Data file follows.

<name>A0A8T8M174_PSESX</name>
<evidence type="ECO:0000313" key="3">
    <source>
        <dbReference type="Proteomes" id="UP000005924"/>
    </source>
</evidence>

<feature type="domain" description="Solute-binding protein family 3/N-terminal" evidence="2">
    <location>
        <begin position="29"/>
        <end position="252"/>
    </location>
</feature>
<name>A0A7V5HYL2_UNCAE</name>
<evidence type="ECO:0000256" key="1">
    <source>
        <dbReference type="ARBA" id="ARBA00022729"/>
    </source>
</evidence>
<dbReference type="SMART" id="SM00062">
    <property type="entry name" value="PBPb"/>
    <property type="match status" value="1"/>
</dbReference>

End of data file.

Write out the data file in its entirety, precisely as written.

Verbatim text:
<name>A0A8T8M174_PSESX</name>
<evidence type="ECO:0000313" key="3">
    <source>
        <dbReference type="Proteomes" id="UP000005924"/>
    </source>
</evidence>

<feature type="domain" description="Solute-binding protein family 3/N-terminal" evidence="2">
    <location>
        <begin position="29"/>
        <end position="252"/>
    </location>
</feature>
<name>A0A7V5HYL2_UNCAE</name>
<evidence type="ECO:0000256" key="1">
    <source>
        <dbReference type="ARBA" id="ARBA00022729"/>
    </source>
</evidence>
<dbReference type="SMART" id="SM00062">
    <property type="entry name" value="PBPb"/>
    <property type="match status" value="1"/>
</dbReference>